The Revolt of Martin Luther

By Robert Herndon Fife | Go to book overview

9
THE YOUNG LECTURER

DEEPLY immersed in his studies and bound to the requirements of the daily choir service, with its liturgical exercises and canonical devotions, Martin watched the church year roll around. On the cold, dark North German winter followed the Lenten season with its "quadrigesimal food" and other sacrifices, and on this the joys of Easter and the anniversary of his first Mass. Already the summer semester had opened at the university and if, as seems most likely, his studies were now in the faculty of theology rather than at the cloister, he continued to hear lectures on the Sentences and to attend disputations in the hall of the faculty, and perhaps also entered on a magisterial course in Bible exegesis. So the fall approached and now he might look forward to the attainment of his first degree in theology, that of bachelor in the Bible, when the winter semester should come to its end. At this moment an order arrived which opened a new episode in his life. Sometime in the autumn of 1508, probably before the opening of the winter semester, the cloister authorities directed him to leave Erfurt and go to the cloister of his order at Wittenberg. So unexpected was the command and so prompt the fulfillment that his most intimate friends scarcely knew of it, as he says in an apologetic letter the following March in answer to the complaints of his old friend Vicar Braun at Eisenach1.

In this letter Martin gives no hint of why he was transferred. It is probable that the cause had to do with the development of the university at Wittenberg. This had been founded six years earlier and was still in process of first growth. In connection with it the Augustinian cloister, hitherto of no great significance in the Saxon-Thuringian province of the order, was seeking to develop a "general study" similar to that in the Erfurt house. The relation of the university to the cloister in Wittenberg was, however, quite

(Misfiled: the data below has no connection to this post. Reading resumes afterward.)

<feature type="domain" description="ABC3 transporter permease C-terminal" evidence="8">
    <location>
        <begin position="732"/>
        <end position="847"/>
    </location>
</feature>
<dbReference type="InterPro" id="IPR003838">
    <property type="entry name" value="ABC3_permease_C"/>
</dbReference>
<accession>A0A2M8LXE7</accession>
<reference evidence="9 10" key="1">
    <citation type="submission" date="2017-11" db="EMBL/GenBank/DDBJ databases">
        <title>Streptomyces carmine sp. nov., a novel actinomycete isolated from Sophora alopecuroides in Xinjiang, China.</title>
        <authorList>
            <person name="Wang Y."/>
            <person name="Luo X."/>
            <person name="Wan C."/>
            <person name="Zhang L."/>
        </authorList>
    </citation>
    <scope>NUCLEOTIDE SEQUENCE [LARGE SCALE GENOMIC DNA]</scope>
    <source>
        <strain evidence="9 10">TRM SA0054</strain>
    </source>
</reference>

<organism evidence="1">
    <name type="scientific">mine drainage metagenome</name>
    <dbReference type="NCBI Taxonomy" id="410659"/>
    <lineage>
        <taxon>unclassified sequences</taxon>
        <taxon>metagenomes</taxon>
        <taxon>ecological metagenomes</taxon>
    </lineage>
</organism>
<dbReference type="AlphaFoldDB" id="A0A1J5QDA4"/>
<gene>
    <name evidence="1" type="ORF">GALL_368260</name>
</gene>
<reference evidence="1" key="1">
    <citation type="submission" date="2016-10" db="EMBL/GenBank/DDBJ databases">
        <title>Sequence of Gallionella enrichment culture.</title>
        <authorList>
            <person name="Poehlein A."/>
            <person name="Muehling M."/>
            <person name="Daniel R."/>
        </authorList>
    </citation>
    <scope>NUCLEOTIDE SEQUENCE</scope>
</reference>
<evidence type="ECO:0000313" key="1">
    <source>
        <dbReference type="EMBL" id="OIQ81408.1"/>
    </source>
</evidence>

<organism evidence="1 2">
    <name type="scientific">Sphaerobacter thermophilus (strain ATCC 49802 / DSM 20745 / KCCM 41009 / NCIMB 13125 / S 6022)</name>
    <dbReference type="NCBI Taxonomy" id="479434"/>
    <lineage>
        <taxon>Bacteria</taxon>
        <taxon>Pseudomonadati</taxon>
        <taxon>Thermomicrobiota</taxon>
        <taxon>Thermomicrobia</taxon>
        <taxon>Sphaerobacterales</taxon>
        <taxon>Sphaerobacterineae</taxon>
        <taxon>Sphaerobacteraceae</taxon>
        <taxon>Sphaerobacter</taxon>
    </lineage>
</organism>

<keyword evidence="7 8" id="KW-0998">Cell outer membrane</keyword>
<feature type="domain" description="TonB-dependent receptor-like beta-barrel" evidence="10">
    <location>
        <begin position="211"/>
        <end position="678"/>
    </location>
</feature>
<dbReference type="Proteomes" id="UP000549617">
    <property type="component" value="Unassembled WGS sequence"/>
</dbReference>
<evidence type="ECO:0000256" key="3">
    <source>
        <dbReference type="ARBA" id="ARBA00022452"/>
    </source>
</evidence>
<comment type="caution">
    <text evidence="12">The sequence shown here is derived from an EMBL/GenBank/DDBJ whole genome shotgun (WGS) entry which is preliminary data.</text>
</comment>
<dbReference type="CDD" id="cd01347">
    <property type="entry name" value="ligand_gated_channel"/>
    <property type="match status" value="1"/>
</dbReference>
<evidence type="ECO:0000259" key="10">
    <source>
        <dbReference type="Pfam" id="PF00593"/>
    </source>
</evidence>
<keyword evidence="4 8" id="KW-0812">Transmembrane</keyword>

____________________
1
Letter from Luther to Johann Braun, March 17, 1509, W AB, I, 16 f. The letter is replete with unctuous monastic formulas and is marked in general by the same youthful preciositá as that to Vicar Braun two years before.

-128-

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The Revolt of Martin Luther
Table of contents

Table of contents

  • Title Page iii
  • Introduction vii
  • Contents xi
  • 1 - Early Days at Home and School 3
  • 2 - The Schoolboy Abroad 20
  • 3 - Early Years at the University 32
  • 4 - The Scholastic Learning 47
  • 5 - Entrance into the Cloister 66
  • 6 - The Novitiate Year 79
  • 7 - Brother Martin of the Eremites 91
  • 8 - Student of Theology 104
  • 9 - The Young Lecturer 128
  • 10 - The Journey to Rome 161
  • 11 - Professor and Preacher at Wittenberg 179
  • 12 - Interpreter of Augustine and Paul 203
  • 13 - The Final Break with Scholasticism 224
  • 14 - The Attack on Indulgences 245
  • 15 - In Battle with the Dominicans 272
  • 16 - The Hearing at Augsburg 288
  • 17 - An Attempt at Compromise 305
  • 18 - The Leipzig Disputation the Prelude 327
  • 19 - The Leipzig Disputation the Combat 349
  • 20 - The Leipzig Disputation the Aftermath 368
  • 21 - A Battle of Polemics 395
  • 22 - Humanistic Friends and Allies 415
  • 23 - Growth as Teacher and Preacher 436
  • 24 - The Rising Tide of Revolt 463
  • 25 - The Attack on the Sacraments 479
  • 26 - The Break with Rome 491
  • 27 - Appeal to the Secular Classes 507
  • 28 - The Final Break with Church Tradition 524
  • 29 - The Bull and the Counterattack 539
  • 30 - Book-Burning on Rhine and Elbe 562
  • 31 - Prelude to the Diet at Worms 587
  • 32 - The Diet in Session 614
  • 33 - Martin before the Diet 649
  • 34 - Refusal to Compromise 670
  • Conclusion 693
  • List of Abbreviations 694
  • Selected Bibliography 695
  • Index 715
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